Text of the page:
Continue reading to discover how even the most niche industries can benefit from the features of a typical document management system.
Document Management Structure for Oil and Gas Companies
Document management in the oil and gas industry is among the most complex industries in the world, demanding the organization, speed, and security that Document management system and similar technologies can provide.
Larry LePier, Chief Executive Officer at LePier Oil Company, discusses how the right document management structure helped his organization become more resourceful for its customers:
“One of the pipeline companies we work for will call me to get records about what was done to different tanks rather than have to go dig up their own paperwork. I can be sitting there on the phone and send it to them as a PDF before we end the phone call. They’ve got one whole floor on their building that’s all filing cabinets. Instead of looking through it all they call me. They know I can find it.”
As this oil company expands, the addition of various entities meant massive amounts of paperwork. Depending on the business they serve, they are required to maintain records anywhere from 3 to 5 years, and their huge warehouse was filling up with pallets of paper in plastic totes. Tami LePier, General Manager, discusses how the desire to become paperless emerged:
“I had 100-foot-long pallet shelves with two whole shelves full of paper. Something had to give. I wasn’t going to build another building just to warehouse paper.”
Tami also highlights how she can better serve her customers with the immediacy of their DMS solution:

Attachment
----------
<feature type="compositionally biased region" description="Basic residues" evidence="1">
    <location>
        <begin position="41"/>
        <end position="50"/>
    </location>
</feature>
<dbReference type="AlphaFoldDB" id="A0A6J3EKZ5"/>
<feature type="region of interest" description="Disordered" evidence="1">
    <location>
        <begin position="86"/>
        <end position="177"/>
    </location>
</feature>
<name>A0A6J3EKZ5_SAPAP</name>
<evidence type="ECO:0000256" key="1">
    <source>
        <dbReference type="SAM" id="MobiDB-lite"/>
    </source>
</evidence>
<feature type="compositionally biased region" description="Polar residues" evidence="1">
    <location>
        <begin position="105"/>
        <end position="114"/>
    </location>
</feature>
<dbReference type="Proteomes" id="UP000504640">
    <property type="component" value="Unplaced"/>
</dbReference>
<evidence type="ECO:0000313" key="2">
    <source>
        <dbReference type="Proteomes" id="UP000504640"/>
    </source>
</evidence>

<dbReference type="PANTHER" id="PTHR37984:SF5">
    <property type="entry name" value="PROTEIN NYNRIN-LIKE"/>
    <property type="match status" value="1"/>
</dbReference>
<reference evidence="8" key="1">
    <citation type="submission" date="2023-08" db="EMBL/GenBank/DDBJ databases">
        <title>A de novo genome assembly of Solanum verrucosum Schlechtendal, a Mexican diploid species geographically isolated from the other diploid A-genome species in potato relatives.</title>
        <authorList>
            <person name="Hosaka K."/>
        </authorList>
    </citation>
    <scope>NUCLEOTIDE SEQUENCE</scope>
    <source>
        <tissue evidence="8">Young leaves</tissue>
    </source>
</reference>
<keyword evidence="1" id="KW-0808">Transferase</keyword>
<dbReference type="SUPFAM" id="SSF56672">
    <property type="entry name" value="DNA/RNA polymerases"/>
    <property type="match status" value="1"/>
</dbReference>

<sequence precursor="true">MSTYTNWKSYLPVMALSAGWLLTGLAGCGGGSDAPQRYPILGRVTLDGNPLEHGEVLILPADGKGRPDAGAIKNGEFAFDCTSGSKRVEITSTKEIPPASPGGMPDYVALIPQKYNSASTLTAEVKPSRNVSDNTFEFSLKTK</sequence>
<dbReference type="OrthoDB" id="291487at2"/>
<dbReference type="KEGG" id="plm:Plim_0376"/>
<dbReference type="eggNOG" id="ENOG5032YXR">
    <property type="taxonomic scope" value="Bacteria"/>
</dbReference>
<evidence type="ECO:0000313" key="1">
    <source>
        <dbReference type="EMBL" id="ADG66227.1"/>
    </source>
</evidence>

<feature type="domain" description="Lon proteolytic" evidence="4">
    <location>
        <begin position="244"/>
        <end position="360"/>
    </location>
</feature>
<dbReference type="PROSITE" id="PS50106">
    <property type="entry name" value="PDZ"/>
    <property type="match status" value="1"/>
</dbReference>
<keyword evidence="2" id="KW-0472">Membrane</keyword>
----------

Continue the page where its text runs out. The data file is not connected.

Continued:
“You can imagine—at one gas station alone, we probably do 300 or more credit card transactions per day. We used to save them all in a box, and they’d be all mixed up. Then someone calls and asks for a copy of a ticket, and I’d say, ‘Ya, you come down here and go through this box, and if you can find it, you can have it.’ Now we just drop them in the scanner and they’re saved.”
Tami addresses the legitimacy of going paperless, posing a thought-provoking question to those who have yet to reap the benefits of Document management structure:
“You don’t have to keep the paper. The banking industry now accepts an electronic copy of a check or a credit card transaction just like paper. Why not keep the images instead of the paper?”
Document Management Structure for Municipalities and Cities
Document management for municipalities and cities is extremely important. They are responsible for a myriad of documents and files: resolutions, meeting minutes, agendas, land-use records, building permits, maps/drawings, planning/engineering documents, legislative documents, police reports, historical city records, zoning information, record requests, public records, invoices, employment/staff documents, marketing materials, and safety procedures are just a few pieces of information crucial to municipalities’ and cities’ operations.
A secure DMS system helps public government agencies follow the Public Records Act (PRA) by making documents easily accessible upon the public’s request.
Stephanie McQuillan, Human Resources Manager for the City of Show Low, Arizona, describes how DMS simplified the managing of these documents:
“Our personnel files were overflowing, and we needed more and more space to maintain personnel records. With eFileCabinet, all of the personnel files are at the fingertips of each HR staff member who needs to have access to them. We’ve seen an increase in productivity because I no longer need to request files to be pulled and refiled, and I can look up any employee file in seconds.”
DMS is also available with integration for E-Recording technology—a feature particularly useful for municipalities’ and cities’ governmental needs. Register of Deeds, Don Clark, serves Saunders County, Nebraska; he notes how E-Recording has simplified the county’s administrative needs: